image for What Happens after Financial Disclosure in Divorce Yacht Charter by YachtChart on Wikimedia

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How to Fill in a Form E Financial Statement on Divorce – Pt 1

How to Fill in a Form E Financial Statement on DivorceThis blog is about how to fill in a Form E Financial Statement on Divorce. If you’re not sure whether you should fill in a Form E, or you’re not sure what to disclose, make sure you obtain legal advice from an expert family lawyer

What Form E is all about

See my blog Financial disclosure on divorce, 10 things you need to know

Don’t fall at the first hurdle

What could be worse than finally sitting down to fill in your Form E and you fall at the first hurdle because you haven’t got the right documents. This week I’ll tell you what documents you need so you can start collecting them together.

Why these documents are necessary

They are required by the Form E. If you don’t include them you will be chased by the other side or ultimately ordered by the Court. So you might as well get on with it now.

Properties

  • If you own or part own any properties – family home, holiday home, investment property – a valuation for each in the last six months is helpful. The more recent the better otherwise you’re going to have to rely on a guess and if you’re way off, this could cause unnecessary delay and expense in your case
  • A recent mortgage statement for each property
  • Click this link to the Land Registry for an online title summary providing basic information about the property. For more detail, order documents by following this link Land Registry.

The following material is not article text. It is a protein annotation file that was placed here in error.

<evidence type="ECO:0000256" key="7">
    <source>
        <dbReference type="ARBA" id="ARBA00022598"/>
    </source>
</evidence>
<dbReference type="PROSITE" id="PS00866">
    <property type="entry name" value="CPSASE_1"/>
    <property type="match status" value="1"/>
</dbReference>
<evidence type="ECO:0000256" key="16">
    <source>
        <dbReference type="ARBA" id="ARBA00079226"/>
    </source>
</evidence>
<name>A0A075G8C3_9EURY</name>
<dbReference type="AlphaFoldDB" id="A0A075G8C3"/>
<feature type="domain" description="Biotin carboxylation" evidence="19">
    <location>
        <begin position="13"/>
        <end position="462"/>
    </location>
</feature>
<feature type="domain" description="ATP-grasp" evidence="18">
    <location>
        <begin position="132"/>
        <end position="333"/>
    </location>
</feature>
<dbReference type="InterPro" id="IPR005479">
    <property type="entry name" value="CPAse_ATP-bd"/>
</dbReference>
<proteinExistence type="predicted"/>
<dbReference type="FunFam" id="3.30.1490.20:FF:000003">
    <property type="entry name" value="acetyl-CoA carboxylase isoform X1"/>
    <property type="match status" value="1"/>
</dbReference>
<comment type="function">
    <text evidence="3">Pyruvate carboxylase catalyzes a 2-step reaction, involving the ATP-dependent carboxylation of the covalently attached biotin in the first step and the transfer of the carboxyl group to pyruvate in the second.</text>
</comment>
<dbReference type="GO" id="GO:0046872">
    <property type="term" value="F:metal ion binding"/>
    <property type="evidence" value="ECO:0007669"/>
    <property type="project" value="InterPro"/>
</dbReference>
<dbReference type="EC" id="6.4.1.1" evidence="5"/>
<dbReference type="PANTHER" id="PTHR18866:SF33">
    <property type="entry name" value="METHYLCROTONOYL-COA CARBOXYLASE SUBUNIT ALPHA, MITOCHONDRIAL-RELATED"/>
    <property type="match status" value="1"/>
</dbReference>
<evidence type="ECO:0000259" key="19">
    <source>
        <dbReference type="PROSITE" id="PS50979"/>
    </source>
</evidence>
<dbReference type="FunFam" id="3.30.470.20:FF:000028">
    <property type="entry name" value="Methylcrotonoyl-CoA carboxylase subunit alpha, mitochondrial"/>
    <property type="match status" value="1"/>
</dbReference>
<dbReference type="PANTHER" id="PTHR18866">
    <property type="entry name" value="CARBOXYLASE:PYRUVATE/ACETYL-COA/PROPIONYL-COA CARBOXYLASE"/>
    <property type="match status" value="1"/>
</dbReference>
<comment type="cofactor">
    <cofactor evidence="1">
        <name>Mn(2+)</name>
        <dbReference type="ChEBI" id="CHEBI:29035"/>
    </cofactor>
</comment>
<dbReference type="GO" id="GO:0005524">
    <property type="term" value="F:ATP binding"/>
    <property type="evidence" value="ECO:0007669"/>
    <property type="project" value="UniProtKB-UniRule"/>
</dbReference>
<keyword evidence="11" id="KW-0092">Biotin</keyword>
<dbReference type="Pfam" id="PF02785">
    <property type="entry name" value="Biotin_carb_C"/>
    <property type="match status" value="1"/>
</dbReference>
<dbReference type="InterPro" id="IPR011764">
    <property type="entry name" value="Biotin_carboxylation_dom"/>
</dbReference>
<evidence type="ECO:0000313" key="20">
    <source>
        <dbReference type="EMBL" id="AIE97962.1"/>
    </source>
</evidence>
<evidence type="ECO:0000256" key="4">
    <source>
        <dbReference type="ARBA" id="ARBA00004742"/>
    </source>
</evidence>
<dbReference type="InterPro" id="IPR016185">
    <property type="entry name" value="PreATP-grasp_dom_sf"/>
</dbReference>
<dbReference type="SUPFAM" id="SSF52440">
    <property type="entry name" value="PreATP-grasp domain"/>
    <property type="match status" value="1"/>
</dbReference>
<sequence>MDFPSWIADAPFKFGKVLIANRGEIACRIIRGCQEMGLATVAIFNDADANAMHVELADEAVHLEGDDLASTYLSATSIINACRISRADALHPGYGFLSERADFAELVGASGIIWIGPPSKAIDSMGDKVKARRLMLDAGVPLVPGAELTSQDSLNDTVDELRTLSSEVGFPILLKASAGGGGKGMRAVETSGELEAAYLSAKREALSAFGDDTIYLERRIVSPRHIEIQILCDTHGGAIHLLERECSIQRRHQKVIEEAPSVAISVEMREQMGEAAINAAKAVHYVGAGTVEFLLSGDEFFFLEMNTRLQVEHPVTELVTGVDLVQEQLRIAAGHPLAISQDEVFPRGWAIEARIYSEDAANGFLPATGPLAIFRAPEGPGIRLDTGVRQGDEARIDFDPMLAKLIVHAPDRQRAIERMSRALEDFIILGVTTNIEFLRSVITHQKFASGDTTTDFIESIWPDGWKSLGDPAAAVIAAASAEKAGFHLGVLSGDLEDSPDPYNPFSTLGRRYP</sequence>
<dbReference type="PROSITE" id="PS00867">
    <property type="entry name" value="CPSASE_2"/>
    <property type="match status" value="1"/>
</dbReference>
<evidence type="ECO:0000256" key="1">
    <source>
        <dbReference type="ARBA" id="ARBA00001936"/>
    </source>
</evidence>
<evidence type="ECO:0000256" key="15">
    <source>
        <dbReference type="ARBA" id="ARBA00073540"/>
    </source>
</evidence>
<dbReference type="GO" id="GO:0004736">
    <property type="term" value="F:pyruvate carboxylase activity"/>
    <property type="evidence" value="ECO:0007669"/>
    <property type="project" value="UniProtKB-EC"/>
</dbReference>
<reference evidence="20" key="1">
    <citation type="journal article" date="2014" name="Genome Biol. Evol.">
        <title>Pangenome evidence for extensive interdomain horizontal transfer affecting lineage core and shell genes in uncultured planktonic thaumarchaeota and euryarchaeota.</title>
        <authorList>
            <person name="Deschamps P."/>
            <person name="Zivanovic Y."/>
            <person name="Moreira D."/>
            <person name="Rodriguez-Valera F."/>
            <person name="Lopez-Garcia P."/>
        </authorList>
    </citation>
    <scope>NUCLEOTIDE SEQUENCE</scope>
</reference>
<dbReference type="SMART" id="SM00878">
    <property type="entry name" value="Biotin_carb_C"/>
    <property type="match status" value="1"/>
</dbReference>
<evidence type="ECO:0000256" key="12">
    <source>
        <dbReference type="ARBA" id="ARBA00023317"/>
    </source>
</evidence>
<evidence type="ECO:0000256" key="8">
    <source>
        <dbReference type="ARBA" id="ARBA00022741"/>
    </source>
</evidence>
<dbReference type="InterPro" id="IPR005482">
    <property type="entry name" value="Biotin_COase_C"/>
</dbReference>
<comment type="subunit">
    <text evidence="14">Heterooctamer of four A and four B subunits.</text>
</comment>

Bank, building society and savings accounts

Whether in your sole name or jointly with others – 12 months of statements for each.

Any other investments; eg shares, ISAs

Last statement for each investment.

Life assurance policies/endowment policies

Recent statement to show surrender value.

Running a business

  • Last two years’ accounts and
  • evidence that supports your valuation of your business; eg a letter from your accountant

Pensions

Write to your pension provider and ask for the cash equivalent transfer value.

Employed

  • Your last P60 together with
  • wages slips for the last three months

Self employed

  • Last two tax assessments but if these aren’t available, a letter from your accountant
  • If the estimate for your net income for the next twelve months is significantly different from your net income from your last set of accounts, you’ll need to provide a set of your management accounts for the current period to explain the difference

Next blog

Got all your documents together? My next blog will guide you through how to fill in a Form E Financial Statement on Divorce.

How to Fill in a Form E Financial Statement on Divorce

Contact Family Lawyer Joanne Houston on 01962 217640 for an initial consultation on How to Fill in a Form E Financial Statement on Divorce. In this 20 minute session she will review your situation and how you can achieve your objectives.

JUST FAMILY LAW are specialist divorce and family lawyers. We offer Pay as you go costs. We offer Collaborative law solutions tailored to your family’s needs.

The topics covered in this blog post How to Fill in a Form E Financial Statement on Divorce are complex. They are provided for general guidance only. If any of the circumstances mentioned in this blog apply to you, seek expert legal advice.

image for How to Fill in a Form E Financial Statement on Divorce, Confused Young Woman by CollegeDegrees360 on Wikimedia